I have been listening for the past couple of days to the story of Jason Collins on sports radio. For those who don’t know, Jason Collins was featured in Sports Illustrated as the first openly gay pro-basketball player. You can read the article here. The ironic timing has coincided with the release of Tim Tebow from the Jets, who is much maligned for being liked by people who are Christians. Sure, there are issues of football and Tim’s perceived inability to play quarterback in the NFL as well as the stories about His personal faith in Jesus Christ that are all a part of the story; but most of the vitriol against Tebow is that the experts in sports media say he can’t play and are appalled that the masses (fans) would not just take their word for it.
Enough about Tebow, because I have been pondering on the “coming out” of Jason Collins.
This has become a huge story. My 15-yr-old asked me about it, and I hear him talking about it with his cousins while they are playing the same sport in the driveway that Collins plays on the hardwood. Colin Cowherd has had guests on to discuss being openly gay in the pros and other sports hosts have aired their support for Collins and his courage in sharing his story. I get it. However, there are a couple of things that have gone over and over in my mind that I want to address.
It seems the sports radio/tv hosts are focusing on the issue of “locker room.” The question is asked, “Will other players in the locker room support a gay teammate?” The answer from the players has been overwhelmingly, “Yes.” In the end, they say, it is all about results in the field / on the court and nothing else should matter. Again, I get it. I agree with that point. Who someone is privately should not affect how they can shoot a free throw. I am not sure that it matters who or what that person is.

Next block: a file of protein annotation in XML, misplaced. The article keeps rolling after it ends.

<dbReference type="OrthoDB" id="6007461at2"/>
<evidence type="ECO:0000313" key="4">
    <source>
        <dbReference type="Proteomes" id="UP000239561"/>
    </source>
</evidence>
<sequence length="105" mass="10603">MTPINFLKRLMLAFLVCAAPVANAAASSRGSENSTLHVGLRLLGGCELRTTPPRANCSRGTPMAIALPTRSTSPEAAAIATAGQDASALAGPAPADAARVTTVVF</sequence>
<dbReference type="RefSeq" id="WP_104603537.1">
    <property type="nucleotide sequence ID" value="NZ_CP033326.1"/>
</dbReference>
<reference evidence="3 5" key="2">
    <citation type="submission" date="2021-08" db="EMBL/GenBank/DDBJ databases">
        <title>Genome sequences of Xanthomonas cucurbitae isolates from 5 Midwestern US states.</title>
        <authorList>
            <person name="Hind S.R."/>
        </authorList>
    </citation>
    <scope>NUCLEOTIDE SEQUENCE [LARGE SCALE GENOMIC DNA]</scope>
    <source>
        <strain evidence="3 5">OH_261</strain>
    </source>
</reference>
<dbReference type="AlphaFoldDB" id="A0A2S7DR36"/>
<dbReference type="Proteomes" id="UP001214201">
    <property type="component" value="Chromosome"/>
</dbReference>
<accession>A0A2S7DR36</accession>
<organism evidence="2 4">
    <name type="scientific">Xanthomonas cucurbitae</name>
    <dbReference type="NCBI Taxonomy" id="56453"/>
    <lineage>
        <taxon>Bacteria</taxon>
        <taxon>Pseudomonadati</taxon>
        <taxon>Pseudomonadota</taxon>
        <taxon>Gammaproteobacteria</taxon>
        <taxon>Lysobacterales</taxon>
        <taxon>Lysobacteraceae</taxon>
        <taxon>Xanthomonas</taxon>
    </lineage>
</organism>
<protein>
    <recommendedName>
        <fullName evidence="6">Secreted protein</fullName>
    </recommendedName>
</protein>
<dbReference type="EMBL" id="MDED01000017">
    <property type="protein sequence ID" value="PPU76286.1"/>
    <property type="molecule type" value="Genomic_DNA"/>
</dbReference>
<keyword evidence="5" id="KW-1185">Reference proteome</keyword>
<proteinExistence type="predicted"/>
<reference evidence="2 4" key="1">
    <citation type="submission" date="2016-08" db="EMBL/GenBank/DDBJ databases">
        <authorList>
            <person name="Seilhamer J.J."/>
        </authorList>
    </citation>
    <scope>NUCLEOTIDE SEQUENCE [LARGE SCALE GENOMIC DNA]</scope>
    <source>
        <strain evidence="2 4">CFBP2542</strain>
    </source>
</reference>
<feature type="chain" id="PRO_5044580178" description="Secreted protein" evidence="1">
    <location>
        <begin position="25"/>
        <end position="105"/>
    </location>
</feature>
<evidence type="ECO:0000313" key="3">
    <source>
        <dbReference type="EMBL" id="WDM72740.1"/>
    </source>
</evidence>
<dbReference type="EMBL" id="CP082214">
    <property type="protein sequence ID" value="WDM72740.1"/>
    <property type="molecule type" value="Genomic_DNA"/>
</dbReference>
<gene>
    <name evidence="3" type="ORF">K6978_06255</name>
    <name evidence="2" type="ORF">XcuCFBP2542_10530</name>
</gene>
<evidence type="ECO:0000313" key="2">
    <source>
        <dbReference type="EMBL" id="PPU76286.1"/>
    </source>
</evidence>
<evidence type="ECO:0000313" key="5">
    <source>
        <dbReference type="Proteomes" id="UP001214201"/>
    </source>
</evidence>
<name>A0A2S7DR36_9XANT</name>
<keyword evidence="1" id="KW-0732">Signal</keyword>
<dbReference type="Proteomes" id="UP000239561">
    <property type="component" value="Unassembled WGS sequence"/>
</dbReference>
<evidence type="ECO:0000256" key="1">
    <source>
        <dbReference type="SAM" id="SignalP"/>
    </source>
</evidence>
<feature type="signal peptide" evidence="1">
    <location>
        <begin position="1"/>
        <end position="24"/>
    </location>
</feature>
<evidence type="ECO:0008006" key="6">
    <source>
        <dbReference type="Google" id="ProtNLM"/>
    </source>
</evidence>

However, I think there is one point that is not being asked, even though it still pertains to the locker room. How does that work, having a man or woman in a locker room who is attracted to the ones who are sharing that locker room? It’s an honest question. The point could be spoken that just because a man is attracted to men does not mean he will be attracted to the men who are in the room with him. The point could also be spoken that just as in heterosexual attractions there is more than just the physical going on.
But I still have a problem. Say you have a completely committed, heterosexual, married man who loves his wife with everything in him and would never, ever cheat on her. Say this same man has a job that he shares with women, and the women are not people he is attracted to because he is so in love with his wife. Some of the women are physically attractive, and others are not by physical/phantom/photoshop standards. He works with them every day and they rely on each other to get their job done, and remember, he is committed to his wife and will not cheat with any of his co-workers. Now, say this job requires them to share a locker room, meaning open showers, dressing areas, etc.
Pause a moment before you read my question and think honestly about the answer.
How comfortable would the women be in that locker room?